13 November 2014

Full Kia Soul (14 on) Model Review

by Keith WR Jones, Staff Writer

Although the Kia Soul EV has a claimed range of 132 miles it's better suited to urban journeys
  • Kia Soul EV looks different to regular models
  • Two-tone paint makes the Kia Soul EV even more distinctive
  • Recharging the Kia Soul EV is easy
  • LED lights front and rear for the Kia Soul EV
  • Kia Soul EV boot space is smaller but the charging leads are conveniently stored
  • Light and airy Kia Soul EV interior is marginally smaller than other Souls
  • Driver only climate control and heated seats in the Kia Soul EV
  • Electric motor lives where a petrol or diesel engine would be in the Kia Soul EV
  • Kia’s Soul now available with electric power
  • Claimed 132-mile range and easy to drive
  • Costs £24,995 after grant deduction
Kia Soul (14 on) EV 5d Auto - Road Test
Driving through central London’s stop-start-stop traffic allows for a spot of people-watching, with one observation serving as a fitting parallel to the Kia Soul EV on test.

Driving through central London’s stop-start-stop traffic allows for a spot of people-watching, with one observation serving as a fitting parallel to the Kia Soul EV on test.

Outside an exclusive eatery a woman parked her bike, removed a smart jacket from her handbag, kicked off her flats and slipped on her heels, finally unfurling her hitherto clipped-up hair and striding confidently into the restaurant. Urban commuter to urbane chic in a few visually-effective steps.

And so it is with the Soul EV, Kia’s first electric car, on sale now for £24,995, once the £5,000 government grant’s been deducted.

The Soul was already a distinctive player in the small car market, but the EV makeover ensures the original’s styling details are suitably out-funked with a look that was turning heads even in the capital.

Distinctive appearance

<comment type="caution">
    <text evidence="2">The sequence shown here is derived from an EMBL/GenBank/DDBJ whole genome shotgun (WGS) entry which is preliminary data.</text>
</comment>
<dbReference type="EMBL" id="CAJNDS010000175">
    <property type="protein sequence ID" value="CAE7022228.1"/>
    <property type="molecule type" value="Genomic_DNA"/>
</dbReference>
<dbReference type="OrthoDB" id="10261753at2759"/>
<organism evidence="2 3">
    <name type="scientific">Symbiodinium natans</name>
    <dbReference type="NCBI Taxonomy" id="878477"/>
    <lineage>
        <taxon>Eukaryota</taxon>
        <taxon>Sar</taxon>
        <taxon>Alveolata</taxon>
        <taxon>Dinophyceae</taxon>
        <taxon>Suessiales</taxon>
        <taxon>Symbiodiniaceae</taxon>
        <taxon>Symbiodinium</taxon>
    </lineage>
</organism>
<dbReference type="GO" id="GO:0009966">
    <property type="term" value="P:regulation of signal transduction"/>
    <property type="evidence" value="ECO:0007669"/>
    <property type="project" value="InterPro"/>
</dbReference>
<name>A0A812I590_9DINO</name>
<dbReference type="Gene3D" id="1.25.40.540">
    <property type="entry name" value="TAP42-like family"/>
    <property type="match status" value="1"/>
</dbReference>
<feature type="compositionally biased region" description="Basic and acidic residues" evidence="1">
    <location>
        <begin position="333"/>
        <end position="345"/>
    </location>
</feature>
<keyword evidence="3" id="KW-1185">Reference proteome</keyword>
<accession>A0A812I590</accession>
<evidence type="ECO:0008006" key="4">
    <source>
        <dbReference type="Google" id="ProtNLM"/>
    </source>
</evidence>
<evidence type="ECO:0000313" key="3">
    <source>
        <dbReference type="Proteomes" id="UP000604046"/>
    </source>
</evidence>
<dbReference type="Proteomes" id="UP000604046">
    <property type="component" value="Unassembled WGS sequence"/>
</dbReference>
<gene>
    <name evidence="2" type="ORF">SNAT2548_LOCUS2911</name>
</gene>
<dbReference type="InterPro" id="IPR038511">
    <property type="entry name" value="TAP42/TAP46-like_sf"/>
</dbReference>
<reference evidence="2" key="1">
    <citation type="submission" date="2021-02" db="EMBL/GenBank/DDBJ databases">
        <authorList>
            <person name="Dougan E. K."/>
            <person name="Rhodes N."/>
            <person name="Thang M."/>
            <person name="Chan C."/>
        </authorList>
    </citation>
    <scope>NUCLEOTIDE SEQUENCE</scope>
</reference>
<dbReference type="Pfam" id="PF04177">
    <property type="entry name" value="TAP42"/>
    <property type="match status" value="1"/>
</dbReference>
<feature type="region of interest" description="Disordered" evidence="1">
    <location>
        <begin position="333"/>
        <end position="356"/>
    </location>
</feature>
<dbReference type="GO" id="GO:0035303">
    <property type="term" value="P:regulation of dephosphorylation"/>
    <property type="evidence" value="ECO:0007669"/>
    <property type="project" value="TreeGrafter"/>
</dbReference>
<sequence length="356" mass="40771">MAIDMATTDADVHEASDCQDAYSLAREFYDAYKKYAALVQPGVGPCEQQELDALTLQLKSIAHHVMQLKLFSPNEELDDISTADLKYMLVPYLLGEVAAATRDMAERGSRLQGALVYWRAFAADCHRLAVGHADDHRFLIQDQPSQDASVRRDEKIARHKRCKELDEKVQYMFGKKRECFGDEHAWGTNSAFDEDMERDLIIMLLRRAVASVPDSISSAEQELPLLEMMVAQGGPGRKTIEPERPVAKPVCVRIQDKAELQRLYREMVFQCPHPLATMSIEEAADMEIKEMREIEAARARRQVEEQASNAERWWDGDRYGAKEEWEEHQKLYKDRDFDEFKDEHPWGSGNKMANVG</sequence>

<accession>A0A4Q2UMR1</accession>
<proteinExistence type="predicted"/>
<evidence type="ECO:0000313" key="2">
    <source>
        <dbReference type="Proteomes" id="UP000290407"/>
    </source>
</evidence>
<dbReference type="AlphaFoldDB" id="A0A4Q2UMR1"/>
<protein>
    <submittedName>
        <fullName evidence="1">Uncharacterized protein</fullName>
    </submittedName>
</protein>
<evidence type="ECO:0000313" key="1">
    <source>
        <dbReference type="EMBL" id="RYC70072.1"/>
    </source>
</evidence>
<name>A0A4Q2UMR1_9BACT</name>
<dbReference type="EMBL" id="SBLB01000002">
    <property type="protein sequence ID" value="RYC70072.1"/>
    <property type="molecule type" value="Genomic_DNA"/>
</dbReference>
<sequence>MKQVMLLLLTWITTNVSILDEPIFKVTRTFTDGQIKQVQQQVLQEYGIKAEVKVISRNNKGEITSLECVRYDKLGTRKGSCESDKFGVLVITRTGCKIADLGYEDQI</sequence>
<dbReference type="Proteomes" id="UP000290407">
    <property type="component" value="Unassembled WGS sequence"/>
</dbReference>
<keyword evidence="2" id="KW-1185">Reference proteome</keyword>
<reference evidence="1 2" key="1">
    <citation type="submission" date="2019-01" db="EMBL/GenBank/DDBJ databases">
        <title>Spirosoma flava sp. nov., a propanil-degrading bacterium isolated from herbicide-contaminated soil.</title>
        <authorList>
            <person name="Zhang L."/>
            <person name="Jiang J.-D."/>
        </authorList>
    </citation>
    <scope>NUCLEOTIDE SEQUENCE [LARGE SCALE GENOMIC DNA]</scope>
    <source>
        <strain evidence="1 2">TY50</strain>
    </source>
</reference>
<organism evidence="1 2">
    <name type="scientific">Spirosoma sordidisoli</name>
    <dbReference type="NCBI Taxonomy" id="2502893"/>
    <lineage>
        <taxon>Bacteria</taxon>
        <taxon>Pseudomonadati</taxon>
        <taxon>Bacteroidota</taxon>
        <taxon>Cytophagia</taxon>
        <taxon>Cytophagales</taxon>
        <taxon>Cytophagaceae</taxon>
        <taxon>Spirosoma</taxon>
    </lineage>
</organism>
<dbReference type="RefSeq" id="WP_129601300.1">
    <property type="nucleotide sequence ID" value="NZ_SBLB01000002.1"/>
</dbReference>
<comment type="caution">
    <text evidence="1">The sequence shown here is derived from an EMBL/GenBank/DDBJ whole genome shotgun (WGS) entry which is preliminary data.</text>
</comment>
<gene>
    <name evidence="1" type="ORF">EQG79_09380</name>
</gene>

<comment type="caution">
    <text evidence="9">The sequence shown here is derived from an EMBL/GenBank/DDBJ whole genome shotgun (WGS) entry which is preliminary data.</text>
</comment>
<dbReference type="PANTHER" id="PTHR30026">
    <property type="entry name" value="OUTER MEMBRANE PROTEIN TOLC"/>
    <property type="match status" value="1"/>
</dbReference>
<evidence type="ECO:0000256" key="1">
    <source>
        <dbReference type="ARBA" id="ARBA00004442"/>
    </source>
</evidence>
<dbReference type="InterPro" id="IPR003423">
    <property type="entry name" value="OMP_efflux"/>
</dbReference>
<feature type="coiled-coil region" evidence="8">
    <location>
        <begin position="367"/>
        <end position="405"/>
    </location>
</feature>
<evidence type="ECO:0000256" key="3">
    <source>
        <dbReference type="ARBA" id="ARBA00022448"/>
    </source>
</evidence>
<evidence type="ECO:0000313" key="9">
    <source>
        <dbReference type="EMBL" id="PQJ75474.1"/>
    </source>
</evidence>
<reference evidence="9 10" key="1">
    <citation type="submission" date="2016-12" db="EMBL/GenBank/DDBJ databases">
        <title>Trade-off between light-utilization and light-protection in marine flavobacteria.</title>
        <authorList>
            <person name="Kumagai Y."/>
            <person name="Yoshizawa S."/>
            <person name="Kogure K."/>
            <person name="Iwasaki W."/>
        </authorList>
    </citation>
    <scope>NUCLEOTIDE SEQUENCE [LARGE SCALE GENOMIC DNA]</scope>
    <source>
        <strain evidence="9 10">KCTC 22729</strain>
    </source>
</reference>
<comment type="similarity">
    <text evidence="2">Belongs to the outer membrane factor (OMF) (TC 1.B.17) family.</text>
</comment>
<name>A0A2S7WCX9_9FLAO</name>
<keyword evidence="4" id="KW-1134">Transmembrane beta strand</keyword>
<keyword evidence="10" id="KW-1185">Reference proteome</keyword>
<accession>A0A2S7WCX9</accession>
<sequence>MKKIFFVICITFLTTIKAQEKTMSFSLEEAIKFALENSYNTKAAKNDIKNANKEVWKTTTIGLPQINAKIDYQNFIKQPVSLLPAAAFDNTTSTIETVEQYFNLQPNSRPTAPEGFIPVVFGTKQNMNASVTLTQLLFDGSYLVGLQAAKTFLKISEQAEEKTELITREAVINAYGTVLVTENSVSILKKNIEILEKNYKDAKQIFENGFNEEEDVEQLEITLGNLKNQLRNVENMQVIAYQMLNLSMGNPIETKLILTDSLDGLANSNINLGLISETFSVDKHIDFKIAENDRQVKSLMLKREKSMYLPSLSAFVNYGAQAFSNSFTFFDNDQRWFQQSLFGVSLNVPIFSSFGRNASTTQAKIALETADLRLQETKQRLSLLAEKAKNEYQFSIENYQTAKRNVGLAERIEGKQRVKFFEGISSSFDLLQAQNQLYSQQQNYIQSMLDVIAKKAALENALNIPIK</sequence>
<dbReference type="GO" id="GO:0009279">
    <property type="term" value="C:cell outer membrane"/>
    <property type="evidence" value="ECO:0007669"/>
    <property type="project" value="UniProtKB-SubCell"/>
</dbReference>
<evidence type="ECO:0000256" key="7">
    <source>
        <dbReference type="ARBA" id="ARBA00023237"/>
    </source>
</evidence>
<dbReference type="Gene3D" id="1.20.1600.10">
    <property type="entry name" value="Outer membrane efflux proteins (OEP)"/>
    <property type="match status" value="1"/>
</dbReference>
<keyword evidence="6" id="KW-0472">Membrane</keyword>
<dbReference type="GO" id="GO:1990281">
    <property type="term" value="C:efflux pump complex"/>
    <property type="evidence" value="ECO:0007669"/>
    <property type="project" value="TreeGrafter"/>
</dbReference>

Gone are the Soul’s front grilles, the upper one now with a sliding door to access the charging point. Bumpers front and rear are different too, promoting aerodynamic efficiency as the upright Soul cleaves the air, while the bonnet and windscreen pillars have also been modified to reduce wind noise. Glitzy LED lights complement the modifications.

Inside you’ll find pale grey rather than black mouldings, with glossy white appliques giving an impression not unlike visiting an Apple store on the highstreet. The seats are upholstered in what Kia describes as eco-cloth, containing 10 percent eco-friendly material.

Equipment-wise the Soul EV closely follows the range-topping Maxx trim, with notable additions being an OLED digital instrument binnacle (similar technology to cutting-edge televisions) and a climate control system that can focus purely on the driver, for greater efficiency.

Locating the battery pack under the seats and boot floor is logical in packaging terms, although rear legroom is compromised by 80mm and the EV’s 281-litre cargo bay is 73 litres short of its conventionally-engined siblings.

Driving experience

In common with other electric cars, the pervading driving sensation with the Soul EV is one of unruffled smoothness. Its 109bhp motor generates 285Nm of torque from zero rpm meaning it gets off the line more briskly than other Souls too.

There’s a single speed automatic gearbox delivering power to the front wheels. Keep it in D (for Drive) and it behaves much like a conventional car, but pull the lever back to B (for Brake) and lifting off the accelerator pedal activates the braking system. It’s unusual to begin with but becomes surprisingly natural in a short time.

Setting the batteries low down in the Soul EV’s structure results in a lowered centre of gravity, but this isn’t a car you’d harry around bends, being much more suited to city life. The suspension copes well with rutted road surfaces though, riding with greater comfort than the regular model, aided by the combination of smaller 16-inch alloy wheels – a unique design on the EV – and chunkier tyres.

Overall package

Kia recognises that one barrier stopping people buying electric cars is a resistance to change, so it’s taken steps to ease the transition.

With batteries giving an official range claim of 132 miles much higher than similarly-priced rival EVs; we’d expect to see 90 to 100 miles for most drivers. The Soul EV itself produces no emissions so VED car tax is free.

A full recharge would take up to 13 hours on a normal domestic three-pin plug supply, so Kia provides a 30-amp wall box free of charge, slashing this to just four-and-a-half hours. Included in the price are the batteries (no separate rental agreement) and various leads to connect to different kinds of domestic and public charging stations. Other manufacturers take note.

Should you buy one?

Electric cars don’t suit everyone, particularly if you regularly travel long distances or live where plugging one in would be impossible.

If one fits your circumstances, there’s much to commend the Kia Soul EV, which size- and price-wise slots neatly between Renault’s Zoe and Nissan’s Leaf.

Kia’s made the ownership package a convincing one – the only real headache is travelling to one of the 13 participating dealers to buy one.